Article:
published in the Harvard Crimson.
Leary and Alpert rose in prominence as the 1960s grew into a decade known for its
cultural divisions and controversies over drug use.
In a front page editorial at the time, the school newspaper exemplified the growing
institutional sentiment against the type of research Pahnke was most interested in,
writing that “Harvard has disassociated itself not only from flagrant dishonesty but
also from behavior that is spreading infection throughout the academic community.”
Psilocybin was soon declared to be a dangerous substance and outlawed by the U.S.
Drug Enforcement Agency.
‘Frozen in time’
In 1963, as Harvard cut ties with his increasingly famous mentors, Pahnke traveled to
Europe to pursue his interests. William Richards met Pahnke in Germany that year at
a clinic run by Dr. Hanscarl Leuner, who Richards recalled as “one of the primary
European researchers of psychedelic substances at the time.”
Richards and Pahnke became close friends and colleagues. Richards wrote in an e-
mail to The Times Record that Pahnke was the best man at his wedding in 1966. In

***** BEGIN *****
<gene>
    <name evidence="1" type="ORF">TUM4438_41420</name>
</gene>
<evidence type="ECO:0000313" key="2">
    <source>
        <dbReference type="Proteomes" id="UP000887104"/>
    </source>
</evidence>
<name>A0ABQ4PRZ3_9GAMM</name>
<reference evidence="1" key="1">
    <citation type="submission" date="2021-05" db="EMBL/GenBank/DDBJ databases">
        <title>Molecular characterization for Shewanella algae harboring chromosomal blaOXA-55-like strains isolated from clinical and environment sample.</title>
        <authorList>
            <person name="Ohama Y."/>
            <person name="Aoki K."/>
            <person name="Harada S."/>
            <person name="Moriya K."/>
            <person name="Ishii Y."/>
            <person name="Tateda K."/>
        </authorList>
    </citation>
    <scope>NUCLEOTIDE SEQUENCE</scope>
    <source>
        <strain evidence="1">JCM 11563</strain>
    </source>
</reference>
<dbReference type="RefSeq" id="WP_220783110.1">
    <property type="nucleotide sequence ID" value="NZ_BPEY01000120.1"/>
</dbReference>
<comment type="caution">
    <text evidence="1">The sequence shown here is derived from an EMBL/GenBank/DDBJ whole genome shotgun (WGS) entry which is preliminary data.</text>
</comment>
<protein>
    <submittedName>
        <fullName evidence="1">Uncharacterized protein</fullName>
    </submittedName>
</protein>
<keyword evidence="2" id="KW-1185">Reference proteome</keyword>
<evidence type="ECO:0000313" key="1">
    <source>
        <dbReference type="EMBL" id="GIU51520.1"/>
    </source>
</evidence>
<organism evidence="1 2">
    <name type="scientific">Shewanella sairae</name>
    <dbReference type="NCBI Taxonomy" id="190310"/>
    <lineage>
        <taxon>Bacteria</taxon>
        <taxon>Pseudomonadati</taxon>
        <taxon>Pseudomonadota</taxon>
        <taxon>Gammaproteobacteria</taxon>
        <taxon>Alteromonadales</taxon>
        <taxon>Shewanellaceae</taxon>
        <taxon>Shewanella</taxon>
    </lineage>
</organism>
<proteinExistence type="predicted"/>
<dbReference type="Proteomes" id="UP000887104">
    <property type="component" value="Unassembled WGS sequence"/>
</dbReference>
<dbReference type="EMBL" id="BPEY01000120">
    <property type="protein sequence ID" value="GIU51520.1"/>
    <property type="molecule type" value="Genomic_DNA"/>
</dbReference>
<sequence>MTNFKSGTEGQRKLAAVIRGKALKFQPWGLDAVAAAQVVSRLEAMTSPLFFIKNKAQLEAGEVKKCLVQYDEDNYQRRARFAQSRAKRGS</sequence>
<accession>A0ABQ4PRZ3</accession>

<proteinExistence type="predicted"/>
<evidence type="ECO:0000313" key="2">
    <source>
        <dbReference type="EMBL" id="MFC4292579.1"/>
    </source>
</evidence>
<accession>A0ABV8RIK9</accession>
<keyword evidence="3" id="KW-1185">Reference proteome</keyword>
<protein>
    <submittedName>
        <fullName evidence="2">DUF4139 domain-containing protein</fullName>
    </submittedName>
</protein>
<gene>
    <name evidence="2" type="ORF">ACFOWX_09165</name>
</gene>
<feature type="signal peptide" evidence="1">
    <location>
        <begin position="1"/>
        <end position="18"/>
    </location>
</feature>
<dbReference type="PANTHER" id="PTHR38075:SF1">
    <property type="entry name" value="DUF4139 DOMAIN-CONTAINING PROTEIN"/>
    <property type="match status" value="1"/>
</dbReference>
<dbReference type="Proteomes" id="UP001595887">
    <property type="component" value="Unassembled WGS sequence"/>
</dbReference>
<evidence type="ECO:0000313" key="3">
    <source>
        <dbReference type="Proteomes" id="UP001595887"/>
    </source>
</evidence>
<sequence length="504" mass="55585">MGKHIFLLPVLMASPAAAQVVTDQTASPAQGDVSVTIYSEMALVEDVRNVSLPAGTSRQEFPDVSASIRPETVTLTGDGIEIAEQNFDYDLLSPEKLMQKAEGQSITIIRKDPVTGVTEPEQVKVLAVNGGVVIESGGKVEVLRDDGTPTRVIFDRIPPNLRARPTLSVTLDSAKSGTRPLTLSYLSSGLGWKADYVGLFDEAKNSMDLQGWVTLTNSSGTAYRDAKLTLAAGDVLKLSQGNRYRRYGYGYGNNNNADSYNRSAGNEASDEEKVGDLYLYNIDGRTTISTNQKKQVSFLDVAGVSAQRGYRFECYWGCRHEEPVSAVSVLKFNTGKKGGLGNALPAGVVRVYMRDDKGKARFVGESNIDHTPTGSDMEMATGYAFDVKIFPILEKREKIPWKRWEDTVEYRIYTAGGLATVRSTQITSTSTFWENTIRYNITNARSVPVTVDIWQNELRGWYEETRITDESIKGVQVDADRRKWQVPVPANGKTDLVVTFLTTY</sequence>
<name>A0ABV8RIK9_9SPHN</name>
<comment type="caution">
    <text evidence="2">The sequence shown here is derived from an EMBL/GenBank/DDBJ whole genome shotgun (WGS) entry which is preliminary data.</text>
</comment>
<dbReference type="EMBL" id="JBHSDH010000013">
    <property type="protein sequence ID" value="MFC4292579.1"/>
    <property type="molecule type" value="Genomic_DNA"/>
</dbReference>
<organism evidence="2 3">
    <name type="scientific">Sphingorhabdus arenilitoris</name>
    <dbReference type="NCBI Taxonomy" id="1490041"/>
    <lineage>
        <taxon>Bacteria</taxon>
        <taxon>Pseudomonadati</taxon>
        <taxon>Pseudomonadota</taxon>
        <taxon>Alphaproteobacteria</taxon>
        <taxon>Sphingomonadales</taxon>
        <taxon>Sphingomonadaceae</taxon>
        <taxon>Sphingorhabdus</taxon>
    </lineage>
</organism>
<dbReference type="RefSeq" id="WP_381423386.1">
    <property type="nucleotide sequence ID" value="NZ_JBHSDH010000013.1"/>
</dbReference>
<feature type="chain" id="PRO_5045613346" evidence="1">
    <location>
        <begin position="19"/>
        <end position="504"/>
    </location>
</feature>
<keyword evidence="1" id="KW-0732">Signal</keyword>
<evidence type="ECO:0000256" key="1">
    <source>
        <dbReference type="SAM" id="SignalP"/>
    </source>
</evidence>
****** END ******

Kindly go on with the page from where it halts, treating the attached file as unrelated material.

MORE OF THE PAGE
1967, the two moved together to Baltimore to work on federally funded investigations
of psychedelics. In 1971, Richards spoke at Pahnke’s memorial service.
“Wally was an exceptionally brilliant man with impeccable integrity,” wrote Richards
in the e-mail. “He was intensely interested in the interface between psychiatry and
Gervasi noted that it has taken decades for scientific research into psychedelic drugs
to become acceptable again, and “even now, it remains controversial.”
In 2006, Richards was part of a Johns Hopkins University team that built off Pahnke’s
Good Friday Experiment. According to a university announcement at the time,
researchers completed a landmark study showing that psilocybin triggers “spiritual